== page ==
But even that's not entirely necessary, it'd just make things somewhat easier. No, someone needs to actually draft a rough map of Metropolis, establishing where landmarks are in relation to one another, so media tie-ins and comics can have some idea of the layout. It doesn't seem to hamper Spider-Man much that his city is relatively rigidly defined, it shouldn't be a burden to DC's heroes either.

Following that, the ideal Superman game would include as many familiar spots as possible, and should do its best to make the different boroughs and neighborhoods distinct. If the Grand Theft Auto games can manage it, so can Superman. Also, I'd like to see them incorporate the sort of Easter eggs that litter the Spider-Man games: billboards and that sort of thing with throwaway in-universe ads. There are some generic billboards in SR, but nothing related back to the DCU. I'd like to see posters advertising the soap opera Secret Hearts, or ads for Newstime and Wayne Enterprises and the Super Buddies. I'd really like to see benches promoting the services of the Power Company and Kate Spencer.

Other generic landmarks would be nice; I mentioned hospitals in the previous post, and police stations would be nice as well. In fact, the S.C.U. and Science Police ought to have some kind of in-game presence; it needn't be big, but just having them around to assist (or be assisted) in the random battles would be cool. Also, they could serve the very useful purpose of evacuating panicky civilians from battlegrounds.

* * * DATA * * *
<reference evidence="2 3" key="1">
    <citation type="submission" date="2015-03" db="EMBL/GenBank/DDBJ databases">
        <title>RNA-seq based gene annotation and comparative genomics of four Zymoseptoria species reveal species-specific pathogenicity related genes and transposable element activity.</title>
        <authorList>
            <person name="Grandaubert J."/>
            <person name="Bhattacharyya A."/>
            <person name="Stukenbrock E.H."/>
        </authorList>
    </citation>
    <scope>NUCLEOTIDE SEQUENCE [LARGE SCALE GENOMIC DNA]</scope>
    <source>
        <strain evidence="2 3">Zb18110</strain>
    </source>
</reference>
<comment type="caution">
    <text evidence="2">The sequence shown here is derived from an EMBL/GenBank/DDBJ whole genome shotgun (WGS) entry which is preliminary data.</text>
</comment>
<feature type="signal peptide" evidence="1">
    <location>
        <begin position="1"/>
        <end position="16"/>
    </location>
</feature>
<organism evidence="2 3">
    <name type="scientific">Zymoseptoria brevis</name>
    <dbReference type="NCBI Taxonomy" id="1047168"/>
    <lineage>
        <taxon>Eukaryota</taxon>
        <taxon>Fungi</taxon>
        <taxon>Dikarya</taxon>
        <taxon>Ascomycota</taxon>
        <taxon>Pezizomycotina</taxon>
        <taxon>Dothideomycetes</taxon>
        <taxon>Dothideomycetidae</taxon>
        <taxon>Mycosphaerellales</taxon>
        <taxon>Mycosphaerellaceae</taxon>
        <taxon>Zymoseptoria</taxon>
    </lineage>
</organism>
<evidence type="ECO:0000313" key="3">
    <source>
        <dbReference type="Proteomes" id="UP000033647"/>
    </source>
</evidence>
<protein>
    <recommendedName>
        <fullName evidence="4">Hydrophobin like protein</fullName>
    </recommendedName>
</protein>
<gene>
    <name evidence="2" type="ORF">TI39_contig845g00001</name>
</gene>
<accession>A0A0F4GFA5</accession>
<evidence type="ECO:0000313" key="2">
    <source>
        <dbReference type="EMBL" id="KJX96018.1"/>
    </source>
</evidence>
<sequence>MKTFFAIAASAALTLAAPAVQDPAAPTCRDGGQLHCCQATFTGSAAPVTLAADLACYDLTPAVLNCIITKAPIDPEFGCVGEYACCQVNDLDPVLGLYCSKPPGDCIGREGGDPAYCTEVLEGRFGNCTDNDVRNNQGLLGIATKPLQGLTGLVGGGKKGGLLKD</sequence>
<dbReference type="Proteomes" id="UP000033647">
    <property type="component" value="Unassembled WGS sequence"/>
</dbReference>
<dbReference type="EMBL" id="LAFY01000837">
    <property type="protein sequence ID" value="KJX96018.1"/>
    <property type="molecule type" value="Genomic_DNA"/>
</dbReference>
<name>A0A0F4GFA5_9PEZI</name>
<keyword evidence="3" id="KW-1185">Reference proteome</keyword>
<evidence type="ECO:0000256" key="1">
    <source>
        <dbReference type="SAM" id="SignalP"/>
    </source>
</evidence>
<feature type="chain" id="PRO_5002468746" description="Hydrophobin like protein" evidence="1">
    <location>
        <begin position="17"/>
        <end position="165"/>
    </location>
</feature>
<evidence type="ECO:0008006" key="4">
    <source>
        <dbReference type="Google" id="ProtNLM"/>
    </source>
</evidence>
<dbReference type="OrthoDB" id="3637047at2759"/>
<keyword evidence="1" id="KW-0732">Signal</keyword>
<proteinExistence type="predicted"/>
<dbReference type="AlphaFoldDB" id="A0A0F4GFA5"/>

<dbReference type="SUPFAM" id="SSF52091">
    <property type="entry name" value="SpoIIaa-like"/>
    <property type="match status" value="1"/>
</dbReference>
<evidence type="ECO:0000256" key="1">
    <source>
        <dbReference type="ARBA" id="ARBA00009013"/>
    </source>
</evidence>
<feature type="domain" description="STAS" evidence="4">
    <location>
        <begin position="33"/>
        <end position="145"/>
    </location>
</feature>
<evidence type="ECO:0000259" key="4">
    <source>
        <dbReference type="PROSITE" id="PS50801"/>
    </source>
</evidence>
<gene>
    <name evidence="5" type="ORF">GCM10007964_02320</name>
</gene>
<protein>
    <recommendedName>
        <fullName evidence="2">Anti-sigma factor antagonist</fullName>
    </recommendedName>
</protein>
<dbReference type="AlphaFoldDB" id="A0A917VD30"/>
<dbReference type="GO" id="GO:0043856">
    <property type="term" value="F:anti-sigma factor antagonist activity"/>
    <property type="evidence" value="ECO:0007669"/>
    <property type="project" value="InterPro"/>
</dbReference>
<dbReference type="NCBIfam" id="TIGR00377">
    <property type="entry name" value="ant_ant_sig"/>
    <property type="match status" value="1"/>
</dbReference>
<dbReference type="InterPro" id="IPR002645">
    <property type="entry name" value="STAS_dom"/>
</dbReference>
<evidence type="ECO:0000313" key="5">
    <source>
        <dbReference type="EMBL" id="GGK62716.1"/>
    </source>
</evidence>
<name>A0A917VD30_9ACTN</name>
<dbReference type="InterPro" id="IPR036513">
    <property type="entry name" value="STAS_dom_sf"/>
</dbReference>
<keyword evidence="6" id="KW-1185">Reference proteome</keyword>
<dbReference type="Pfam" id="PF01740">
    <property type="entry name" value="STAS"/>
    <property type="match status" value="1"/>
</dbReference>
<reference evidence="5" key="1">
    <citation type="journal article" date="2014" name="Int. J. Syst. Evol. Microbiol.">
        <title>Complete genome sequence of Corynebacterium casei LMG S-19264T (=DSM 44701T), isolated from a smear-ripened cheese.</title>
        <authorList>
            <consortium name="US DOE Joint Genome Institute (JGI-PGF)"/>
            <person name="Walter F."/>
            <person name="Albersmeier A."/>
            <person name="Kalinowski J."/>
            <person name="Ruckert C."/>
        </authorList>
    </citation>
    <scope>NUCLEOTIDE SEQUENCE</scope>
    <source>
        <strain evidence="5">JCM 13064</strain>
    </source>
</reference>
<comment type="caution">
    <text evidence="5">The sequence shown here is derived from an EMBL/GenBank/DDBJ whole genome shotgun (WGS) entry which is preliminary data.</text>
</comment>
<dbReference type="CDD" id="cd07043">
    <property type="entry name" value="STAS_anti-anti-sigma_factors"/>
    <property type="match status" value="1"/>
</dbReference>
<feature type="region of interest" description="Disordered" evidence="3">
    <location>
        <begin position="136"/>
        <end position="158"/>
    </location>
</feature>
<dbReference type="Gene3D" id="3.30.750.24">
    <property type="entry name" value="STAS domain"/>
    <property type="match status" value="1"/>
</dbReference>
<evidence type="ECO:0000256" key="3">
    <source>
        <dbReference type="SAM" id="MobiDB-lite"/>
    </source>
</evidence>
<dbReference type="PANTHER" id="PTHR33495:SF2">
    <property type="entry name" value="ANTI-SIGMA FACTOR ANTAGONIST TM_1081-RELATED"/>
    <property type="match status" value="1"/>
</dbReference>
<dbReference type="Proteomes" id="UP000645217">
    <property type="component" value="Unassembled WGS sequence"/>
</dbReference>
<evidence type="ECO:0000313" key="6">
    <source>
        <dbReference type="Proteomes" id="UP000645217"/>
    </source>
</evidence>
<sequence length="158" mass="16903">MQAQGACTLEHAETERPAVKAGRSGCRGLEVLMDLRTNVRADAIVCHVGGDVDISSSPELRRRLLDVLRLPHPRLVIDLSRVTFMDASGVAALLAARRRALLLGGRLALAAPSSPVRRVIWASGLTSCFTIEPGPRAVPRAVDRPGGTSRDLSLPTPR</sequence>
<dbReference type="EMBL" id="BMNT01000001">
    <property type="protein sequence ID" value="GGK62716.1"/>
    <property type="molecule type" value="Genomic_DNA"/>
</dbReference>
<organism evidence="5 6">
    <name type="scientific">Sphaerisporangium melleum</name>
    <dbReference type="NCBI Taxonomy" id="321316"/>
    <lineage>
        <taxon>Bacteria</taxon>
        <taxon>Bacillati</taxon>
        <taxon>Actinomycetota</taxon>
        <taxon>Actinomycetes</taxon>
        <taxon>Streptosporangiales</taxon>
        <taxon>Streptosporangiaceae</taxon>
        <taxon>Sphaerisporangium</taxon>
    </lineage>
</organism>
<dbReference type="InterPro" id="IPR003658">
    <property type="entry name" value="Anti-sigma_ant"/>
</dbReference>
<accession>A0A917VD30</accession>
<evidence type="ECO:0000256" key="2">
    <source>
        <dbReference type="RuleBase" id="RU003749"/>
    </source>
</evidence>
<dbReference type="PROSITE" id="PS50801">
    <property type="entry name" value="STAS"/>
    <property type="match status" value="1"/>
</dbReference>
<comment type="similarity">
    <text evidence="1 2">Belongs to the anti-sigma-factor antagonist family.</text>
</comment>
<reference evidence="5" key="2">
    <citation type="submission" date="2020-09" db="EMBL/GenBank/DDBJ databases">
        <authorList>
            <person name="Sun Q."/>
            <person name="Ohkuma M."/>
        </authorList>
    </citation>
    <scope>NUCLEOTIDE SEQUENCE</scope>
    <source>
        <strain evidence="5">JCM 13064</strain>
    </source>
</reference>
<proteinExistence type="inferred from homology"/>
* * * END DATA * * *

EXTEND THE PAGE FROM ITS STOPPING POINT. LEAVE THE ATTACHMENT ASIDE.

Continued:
Oh, and battlegrounds! I've mentioned a couple of times that I'd like to be able to do the typical superhero thing--"Let's take this fight away from the city"--especially since the city has a health meter. Don't tell me that there aren't any condemned buildings or abandoned warehouses in Metropolis, where Superman can take enemies to in order to fight them with limited collateral damage; it seems like the city's full of them (though not so much as Gotham, which apparently has its own abandoned warehouse district).

Metropolis has been around for most of Superman's history, and it has developed a pretty distinctive character of its own. If the games would treat the Big Apricot with a little more detail, it would add immeasurably to the feel of the game.

Edit: One more minor detail: I was playing the game earlier, just to remind myself of some of the layout issues, and I ended up picking up the Daily Planet globe. It's pretty much impossible to set the globe back in its spot; this is partially due to the really bizarre physics of the ball. See, it handles an awful lot like it's made of plastic and filled with helium. If you drop it, it bounces lethargically around down the block, sending civilians into a panic as it wrecks cars and pavement with each landing, until it rolls to a halt against a building or something. Racing it to the bottom to try to catch it is an exercise in futility; Superman basically has a mid-air seizure as you try to hit the catch button next to the falling sphere. I like being able to manhandle the Daily Planet's most distinctive feature, but I wish it would handle like a giant ball of metal rather than a giant party balloon.

Then again, considering how frequently that globe gets knocked around, maybe the city finally decided to replace it with something less expensive.